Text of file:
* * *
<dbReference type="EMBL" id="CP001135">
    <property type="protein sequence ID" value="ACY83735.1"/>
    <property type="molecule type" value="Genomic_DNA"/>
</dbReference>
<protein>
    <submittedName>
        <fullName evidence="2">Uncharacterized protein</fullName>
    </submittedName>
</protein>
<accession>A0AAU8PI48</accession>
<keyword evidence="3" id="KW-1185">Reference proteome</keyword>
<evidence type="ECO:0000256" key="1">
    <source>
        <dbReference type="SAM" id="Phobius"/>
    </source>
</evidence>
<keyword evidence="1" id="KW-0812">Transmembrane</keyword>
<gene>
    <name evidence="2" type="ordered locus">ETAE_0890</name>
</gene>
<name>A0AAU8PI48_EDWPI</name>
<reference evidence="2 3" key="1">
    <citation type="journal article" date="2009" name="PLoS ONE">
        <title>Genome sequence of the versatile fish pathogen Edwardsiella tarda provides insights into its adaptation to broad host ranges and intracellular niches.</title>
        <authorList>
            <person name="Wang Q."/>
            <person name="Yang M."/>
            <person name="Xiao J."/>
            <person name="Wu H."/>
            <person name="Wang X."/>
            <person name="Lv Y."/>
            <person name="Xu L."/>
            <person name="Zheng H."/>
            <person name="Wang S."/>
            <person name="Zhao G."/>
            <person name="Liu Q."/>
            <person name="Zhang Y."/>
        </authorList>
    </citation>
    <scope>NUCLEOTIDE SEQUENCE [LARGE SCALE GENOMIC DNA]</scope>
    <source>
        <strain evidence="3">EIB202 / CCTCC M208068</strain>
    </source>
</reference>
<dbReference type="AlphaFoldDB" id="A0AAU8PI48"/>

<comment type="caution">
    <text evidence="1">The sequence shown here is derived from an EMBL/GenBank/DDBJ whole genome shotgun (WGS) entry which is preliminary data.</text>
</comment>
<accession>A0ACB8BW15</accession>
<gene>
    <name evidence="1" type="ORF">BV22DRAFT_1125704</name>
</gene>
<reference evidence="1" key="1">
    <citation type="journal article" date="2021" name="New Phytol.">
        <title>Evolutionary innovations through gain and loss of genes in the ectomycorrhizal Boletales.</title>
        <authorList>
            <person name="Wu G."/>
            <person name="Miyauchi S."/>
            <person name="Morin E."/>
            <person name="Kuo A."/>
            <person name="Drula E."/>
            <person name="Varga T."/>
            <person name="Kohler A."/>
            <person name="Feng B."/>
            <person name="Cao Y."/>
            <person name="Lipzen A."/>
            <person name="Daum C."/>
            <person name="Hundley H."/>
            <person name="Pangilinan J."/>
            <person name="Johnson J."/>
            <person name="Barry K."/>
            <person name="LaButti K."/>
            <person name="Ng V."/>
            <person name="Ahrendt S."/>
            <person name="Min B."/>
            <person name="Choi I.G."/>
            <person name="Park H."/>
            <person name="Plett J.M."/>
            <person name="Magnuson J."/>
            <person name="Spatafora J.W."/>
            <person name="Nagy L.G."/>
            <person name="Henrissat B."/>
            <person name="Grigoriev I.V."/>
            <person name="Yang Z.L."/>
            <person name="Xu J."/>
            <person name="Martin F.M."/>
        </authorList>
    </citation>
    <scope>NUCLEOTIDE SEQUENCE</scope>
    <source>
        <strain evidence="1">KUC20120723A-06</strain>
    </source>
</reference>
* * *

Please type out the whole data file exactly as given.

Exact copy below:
<dbReference type="EMBL" id="CP001135">
    <property type="protein sequence ID" value="ACY83735.1"/>
    <property type="molecule type" value="Genomic_DNA"/>
</dbReference>
<protein>
    <submittedName>
        <fullName evidence="2">Uncharacterized protein</fullName>
    </submittedName>
</protein>
<accession>A0AAU8PI48</accession>
<keyword evidence="3" id="KW-1185">Reference proteome</keyword>
<evidence type="ECO:0000256" key="1">
    <source>
        <dbReference type="SAM" id="Phobius"/>
    </source>
</evidence>
<keyword evidence="1" id="KW-0812">Transmembrane</keyword>
<gene>
    <name evidence="2" type="ordered locus">ETAE_0890</name>
</gene>
<name>A0AAU8PI48_EDWPI</name>
<reference evidence="2 3" key="1">
    <citation type="journal article" date="2009" name="PLoS ONE">
        <title>Genome sequence of the versatile fish pathogen Edwardsiella tarda provides insights into its adaptation to broad host ranges and intracellular niches.</title>
        <authorList>
            <person name="Wang Q."/>
            <person name="Yang M."/>
            <person name="Xiao J."/>
            <person name="Wu H."/>
            <person name="Wang X."/>
            <person name="Lv Y."/>
            <person name="Xu L."/>
            <person name="Zheng H."/>
            <person name="Wang S."/>
            <person name="Zhao G."/>
            <person name="Liu Q."/>
            <person name="Zhang Y."/>
        </authorList>
    </citation>
    <scope>NUCLEOTIDE SEQUENCE [LARGE SCALE GENOMIC DNA]</scope>
    <source>
        <strain evidence="3">EIB202 / CCTCC M208068</strain>
    </source>
</reference>
<dbReference type="AlphaFoldDB" id="A0AAU8PI48"/>

<comment type="caution">
    <text evidence="1">The sequence shown here is derived from an EMBL/GenBank/DDBJ whole genome shotgun (WGS) entry which is preliminary data.</text>
</comment>
<accession>A0ACB8BW15</accession>
<gene>
    <name evidence="1" type="ORF">BV22DRAFT_1125704</name>
</gene>
<reference evidence="1" key="1">
    <citation type="journal article" date="2021" name="New Phytol.">
        <title>Evolutionary innovations through gain and loss of genes in the ectomycorrhizal Boletales.</title>
        <authorList>
            <person name="Wu G."/>
            <person name="Miyauchi S."/>
            <person name="Morin E."/>
            <person name="Kuo A."/>
            <person name="Drula E."/>
            <person name="Varga T."/>
            <person name="Kohler A."/>
            <person name="Feng B."/>
            <person name="Cao Y."/>
            <person name="Lipzen A."/>
            <person name="Daum C."/>
            <person name="Hundley H."/>
            <person name="Pangilinan J."/>
            <person name="Johnson J."/>
            <person name="Barry K."/>
            <person name="LaButti K."/>
            <person name="Ng V."/>
            <person name="Ahrendt S."/>
            <person name="Min B."/>
            <person name="Choi I.G."/>
            <person name="Park H."/>
            <person name="Plett J.M."/>
            <person name="Magnuson J."/>
            <person name="Spatafora J.W."/>
            <person name="Nagy L.G."/>
            <person name="Henrissat B."/>
            <person name="Grigoriev I.V."/>
            <person name="Yang Z.L."/>
            <person name="Xu J."/>
            <person name="Martin F.M."/>
        </authorList>
    </citation>
    <scope>NUCLEOTIDE SEQUENCE</scope>
    <source>
        <strain evidence="1">KUC20120723A-06</strain>
    </source>
</reference>